Last week, we concluded that God wants your WHOLE heart devoted to Him. Makes perfect sense that He would want total commitment, doesn’t it? We said that when we become a Christian, we are a new creation, and He puts His spirit in our hearts to give us a moral conscience and to help control our minds. But within our hearts, we have the capacity to allow part of it to be Satan’s playground. Not good. That is, if we are not careful, our emotions, attitudes, imagination, and will can all be manipulated.
So, you give your anxiety to the Lord, and two hours later you’re worrying about how you’re going to pay that bill, or perform on a final exam in school. You pray to the Lord about controlling your temper, and 15 minutes later your puppy tinkles on your living room carpet and you blow your fuse. You pray to get rid of those greedy thoughts, and then all of the sudden, they pop up again the next day.
Jesus tells us an insightful story to instruct us and illustrate how we can start renewing our minds and “break” the old nature. But there is a warning. In Luke 11:21-26, a man is inhabited by an evil spirit, and rejoices when the evil is removed. Unfortunately, the wicked spirit doesn’t find any rest and ends up coming back to its original house in the mind of the man. The spirit found the “house” was swept and in order. The evil spirit then found “seven other spirits more wicked than itself, and they went in and lived there. And the final condition of that man was worse than the first”.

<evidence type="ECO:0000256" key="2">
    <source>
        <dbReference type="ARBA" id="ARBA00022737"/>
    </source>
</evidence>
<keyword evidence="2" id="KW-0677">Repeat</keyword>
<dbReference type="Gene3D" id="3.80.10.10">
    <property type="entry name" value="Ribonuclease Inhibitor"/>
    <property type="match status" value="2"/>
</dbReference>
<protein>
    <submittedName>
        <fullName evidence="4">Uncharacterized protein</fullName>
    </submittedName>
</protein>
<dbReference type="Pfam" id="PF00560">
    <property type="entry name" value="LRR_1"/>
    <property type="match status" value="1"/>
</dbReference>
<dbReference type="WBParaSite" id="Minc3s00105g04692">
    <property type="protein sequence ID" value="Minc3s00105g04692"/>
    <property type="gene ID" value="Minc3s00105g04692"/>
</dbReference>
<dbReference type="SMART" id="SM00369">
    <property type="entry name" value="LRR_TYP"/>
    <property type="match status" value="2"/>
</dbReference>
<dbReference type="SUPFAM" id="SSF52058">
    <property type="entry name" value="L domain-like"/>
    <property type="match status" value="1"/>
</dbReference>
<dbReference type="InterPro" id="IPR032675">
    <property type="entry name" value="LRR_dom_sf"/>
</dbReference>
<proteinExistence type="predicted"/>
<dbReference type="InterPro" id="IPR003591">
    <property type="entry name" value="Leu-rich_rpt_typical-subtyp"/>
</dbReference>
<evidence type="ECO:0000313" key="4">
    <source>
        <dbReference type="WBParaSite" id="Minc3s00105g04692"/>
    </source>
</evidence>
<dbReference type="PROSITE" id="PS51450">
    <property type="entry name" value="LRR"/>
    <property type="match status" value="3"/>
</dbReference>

The moral of the story is that its’ hard to just verbally renounce your sin and have it go away. You have to replace sinful habits with thoughts on Scripture. That’s right, you heard it. Nobody can overcome evil by simply saying, “Go away”. Like Jesus’ story says, to try to simply repel evil is to make it grow stronger. Freedom comes with filling your mind with God’s thoughts. (quote from the emeritus Pastor of Moody Church, Erwin Lutzer)
So as a believer, we can be free in Christ, but still in bondage by the flesh and worldliness. This is just like the character “Brooks”, a lifelong prison inmate in the movie Shawshank Redemption, who gets his parole and total freedom, but his mind is still “trapped” in his old way of living when he was in prison. He can’t handle the change or adjust to his freedom, and sadly commits suicide.
Paul tells us in Philippians 4:8-9, “Whatever is true, whatever is noble, whatever is right, whatever is pure, whatever is lively, whatever is admirable—if anything is excellent or praiseworthy—think about such things.”
Next week: The Battle Continues……….